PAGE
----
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Dai Durbridge

GDPR: your questions answered

We were inundated with questions at our recent GDPR conference. Browne Jacobson lawyer Dai Durbridge answers the most popular ones.

1. What are the implications of staff working remotely with access to confidential information?

There is no reason why staff cannot continue to access personal and confidential information remotely. What is important is to have a robust policy in place that addresses how that information is managed (including how it is accessed, where it is saved/stored, whether it can be printed and how it should be destroyed), ensuring the importance of that policy is understood by all staff and taking steps to ensure the policy is followed.

2. Should we insist that governors use school email addresses for all school correspondence?

That would be good practice, yes.  From a data protection viewpoint, it is only the security of personal information that would be of interest to the Information Commissioner's Office (ICO), but given the sensitive nature of governor email conversations and minutes, it is sensible for all email traffic to come from school email addresses.

3. Is there a list available that gi​ves clear timescales schools must keep categories of data? Pupil records, employment files, pension, tax, etc?

While some legislation requires certain documentation to be retained for a particular period (e.g. some recruitment documentation), there is no hard and fast rule for how long the majority of documentation created and held by schools should be retained.  

Life would be more straightforward and practices more consistent if timeframes were set out in law or guidance.

For the moment, the closest we have is the Information Management Toolkit for Schools provided by the Information and Records Management Society (IRMS).

You also need to be aware of any local requirements, particularly those of your local safeguarding children board (LSCB) regarding safeguarding records, which can vary from one local authority to another.

4. Can we change policies now for GDPR or do we have to stay under the 1998 Data Protection Act until 25 May?

Best practice is to bring the new policies into effect on 25 May 2018, until then it is better to remain with your current policies. There is some sense in having your new policies ready and available for viewing from late April to let stakeholders know about the changes and to get used to them before they take effect.

5. If a child over 13 gives consent for something like photographs but you believe/know their parents/carer wouldn’t, what do you recommend?

You need to obtain consent from the person whose personal information you will be processing. In doing so, you need to be satisfied that the individual has capacity to provide consent – in other words, does the individual understand what is being asked of them, what will happen to the information if consent is provided and what will happen if consent is withheld.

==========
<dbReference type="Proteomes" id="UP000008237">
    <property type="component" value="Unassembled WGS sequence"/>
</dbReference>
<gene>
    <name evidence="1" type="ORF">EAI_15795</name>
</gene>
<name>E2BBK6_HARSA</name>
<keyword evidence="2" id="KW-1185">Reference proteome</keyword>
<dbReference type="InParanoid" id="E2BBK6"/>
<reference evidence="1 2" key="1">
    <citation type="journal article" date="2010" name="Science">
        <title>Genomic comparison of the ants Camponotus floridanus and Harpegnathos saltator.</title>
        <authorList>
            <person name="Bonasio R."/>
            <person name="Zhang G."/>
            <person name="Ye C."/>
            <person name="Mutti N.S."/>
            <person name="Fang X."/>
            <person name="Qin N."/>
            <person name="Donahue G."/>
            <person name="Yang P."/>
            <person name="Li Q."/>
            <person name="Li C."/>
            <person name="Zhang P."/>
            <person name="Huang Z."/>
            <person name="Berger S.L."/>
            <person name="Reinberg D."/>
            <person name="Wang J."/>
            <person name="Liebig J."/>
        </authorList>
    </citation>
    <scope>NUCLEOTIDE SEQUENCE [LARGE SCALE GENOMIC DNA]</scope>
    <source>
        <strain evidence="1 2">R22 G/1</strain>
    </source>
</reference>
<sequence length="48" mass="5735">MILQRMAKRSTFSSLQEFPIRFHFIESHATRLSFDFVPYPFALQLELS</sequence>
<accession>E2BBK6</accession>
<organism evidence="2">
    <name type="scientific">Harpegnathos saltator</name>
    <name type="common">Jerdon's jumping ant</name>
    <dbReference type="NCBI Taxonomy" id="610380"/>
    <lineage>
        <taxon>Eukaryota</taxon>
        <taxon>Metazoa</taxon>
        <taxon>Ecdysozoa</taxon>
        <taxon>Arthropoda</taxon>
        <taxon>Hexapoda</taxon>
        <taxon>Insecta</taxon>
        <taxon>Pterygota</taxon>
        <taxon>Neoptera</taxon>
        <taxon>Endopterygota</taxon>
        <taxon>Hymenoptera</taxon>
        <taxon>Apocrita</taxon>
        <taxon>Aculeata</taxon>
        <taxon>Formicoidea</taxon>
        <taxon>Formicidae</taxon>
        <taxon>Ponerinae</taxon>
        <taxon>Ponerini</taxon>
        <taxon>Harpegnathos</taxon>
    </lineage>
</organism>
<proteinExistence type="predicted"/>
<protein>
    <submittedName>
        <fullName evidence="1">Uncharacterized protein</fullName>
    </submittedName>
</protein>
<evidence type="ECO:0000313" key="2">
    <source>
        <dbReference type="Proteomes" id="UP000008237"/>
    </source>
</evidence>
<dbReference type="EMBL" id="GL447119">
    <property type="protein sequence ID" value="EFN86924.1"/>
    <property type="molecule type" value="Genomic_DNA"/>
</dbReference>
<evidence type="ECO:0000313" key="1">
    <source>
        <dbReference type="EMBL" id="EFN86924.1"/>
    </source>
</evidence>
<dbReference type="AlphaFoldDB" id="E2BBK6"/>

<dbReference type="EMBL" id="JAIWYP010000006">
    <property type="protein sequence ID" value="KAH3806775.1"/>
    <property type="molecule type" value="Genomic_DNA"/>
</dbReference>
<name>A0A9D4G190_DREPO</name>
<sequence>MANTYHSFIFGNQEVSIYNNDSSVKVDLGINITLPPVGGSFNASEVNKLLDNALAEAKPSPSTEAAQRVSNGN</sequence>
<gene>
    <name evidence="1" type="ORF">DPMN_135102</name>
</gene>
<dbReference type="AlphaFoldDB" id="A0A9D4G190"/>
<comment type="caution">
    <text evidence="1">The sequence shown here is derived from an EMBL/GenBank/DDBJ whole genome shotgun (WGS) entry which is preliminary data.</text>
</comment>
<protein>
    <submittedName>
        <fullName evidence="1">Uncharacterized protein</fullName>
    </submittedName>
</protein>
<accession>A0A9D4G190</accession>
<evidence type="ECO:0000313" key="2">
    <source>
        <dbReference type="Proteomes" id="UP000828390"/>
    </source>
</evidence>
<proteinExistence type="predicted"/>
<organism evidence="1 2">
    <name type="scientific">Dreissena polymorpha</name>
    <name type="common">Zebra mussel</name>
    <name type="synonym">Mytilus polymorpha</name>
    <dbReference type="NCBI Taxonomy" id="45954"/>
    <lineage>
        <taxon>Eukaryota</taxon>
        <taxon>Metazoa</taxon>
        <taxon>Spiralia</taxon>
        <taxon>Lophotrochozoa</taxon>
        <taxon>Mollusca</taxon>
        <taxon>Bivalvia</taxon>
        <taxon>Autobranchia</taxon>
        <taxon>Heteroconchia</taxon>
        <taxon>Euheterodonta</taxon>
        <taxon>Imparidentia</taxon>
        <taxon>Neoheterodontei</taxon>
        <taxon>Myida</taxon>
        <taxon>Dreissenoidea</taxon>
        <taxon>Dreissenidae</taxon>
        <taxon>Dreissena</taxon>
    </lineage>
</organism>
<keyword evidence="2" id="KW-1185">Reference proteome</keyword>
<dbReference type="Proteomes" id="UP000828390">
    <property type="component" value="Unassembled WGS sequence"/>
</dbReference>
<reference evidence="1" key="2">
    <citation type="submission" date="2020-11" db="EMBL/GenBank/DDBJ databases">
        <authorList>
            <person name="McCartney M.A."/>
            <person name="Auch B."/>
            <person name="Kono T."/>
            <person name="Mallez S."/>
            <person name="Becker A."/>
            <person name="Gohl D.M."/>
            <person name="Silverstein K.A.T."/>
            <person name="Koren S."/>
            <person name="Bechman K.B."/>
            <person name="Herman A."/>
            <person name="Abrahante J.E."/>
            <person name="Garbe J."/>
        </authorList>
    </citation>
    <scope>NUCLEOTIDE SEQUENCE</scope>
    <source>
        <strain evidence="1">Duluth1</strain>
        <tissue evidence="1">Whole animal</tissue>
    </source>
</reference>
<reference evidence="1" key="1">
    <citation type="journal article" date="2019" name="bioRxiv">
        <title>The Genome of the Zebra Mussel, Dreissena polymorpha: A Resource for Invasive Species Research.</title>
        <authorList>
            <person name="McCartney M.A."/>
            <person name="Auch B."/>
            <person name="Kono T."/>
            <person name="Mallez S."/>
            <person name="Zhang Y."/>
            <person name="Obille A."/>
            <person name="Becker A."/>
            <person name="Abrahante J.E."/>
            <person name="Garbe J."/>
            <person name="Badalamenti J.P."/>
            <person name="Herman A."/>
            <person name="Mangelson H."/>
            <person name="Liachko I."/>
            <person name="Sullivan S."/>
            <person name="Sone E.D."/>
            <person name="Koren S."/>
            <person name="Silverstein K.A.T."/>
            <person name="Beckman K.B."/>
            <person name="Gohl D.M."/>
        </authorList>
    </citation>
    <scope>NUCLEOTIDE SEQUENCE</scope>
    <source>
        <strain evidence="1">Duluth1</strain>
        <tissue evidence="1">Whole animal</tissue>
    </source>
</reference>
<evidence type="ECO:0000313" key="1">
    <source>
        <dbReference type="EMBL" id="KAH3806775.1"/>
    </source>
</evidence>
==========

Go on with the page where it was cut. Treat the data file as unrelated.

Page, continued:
Through discussing the issue with the individual you should be able to satisfy yourself that they do or do not have consent. If they do, you are entitled to rely on it, regardless of the views of parents or others. 

The only caveat to add is to be aware of court orders restricting the publishing of information relating to the individual and/or any additional information the parent may have that the individual does not that could impact upon the decision to use the photo.  An example might be a child who is at risk of abduction or harm but the child is unaware of that risk.

6. Does the timescale of one month for subject access requests still apply during school holidays?

The time period is set by the legislation and so is a legal requirement. It can be extended by up to two additional months ‘where necessary, taking into account the complexity and number of the requests,’ but a school holiday does not fall under either of those categories so relying on the extension brings with it a high risk of non-compliance.

The time period runs from ‘receipt’ of the request but currently there is no guidance in the GDPR as to when a request is deemed to be received. A school could run the argument that requests made during school holidays are not received until the first day of the new term, but doing so does run the risk that receipt could be deemed to take place when the letter/email is delivered to the school. So it could be a risky strategy.  

If adopted, then a statement setting out this approach should be included in your Fair Processing Notice where the rights of the data subject are set out. Until we have clarity on this matter, the safest approach is to take steps to reply to subject access requests within the set timeframe.

Evidence compliance

With less than three months until the GDPR takes effect, is your school clear on how to demonstrate its compliance with the new regulations?

Join us on Wednesday 14 March for our GDPR for Schools Update: Practical Implementation, for the latest updates from legal experts and advice on the vital steps you should be taking now.

Find out more

More from Optimus

Webinar: GDPR – the role of the data protection officer

GDPR: how to undertake a data audit



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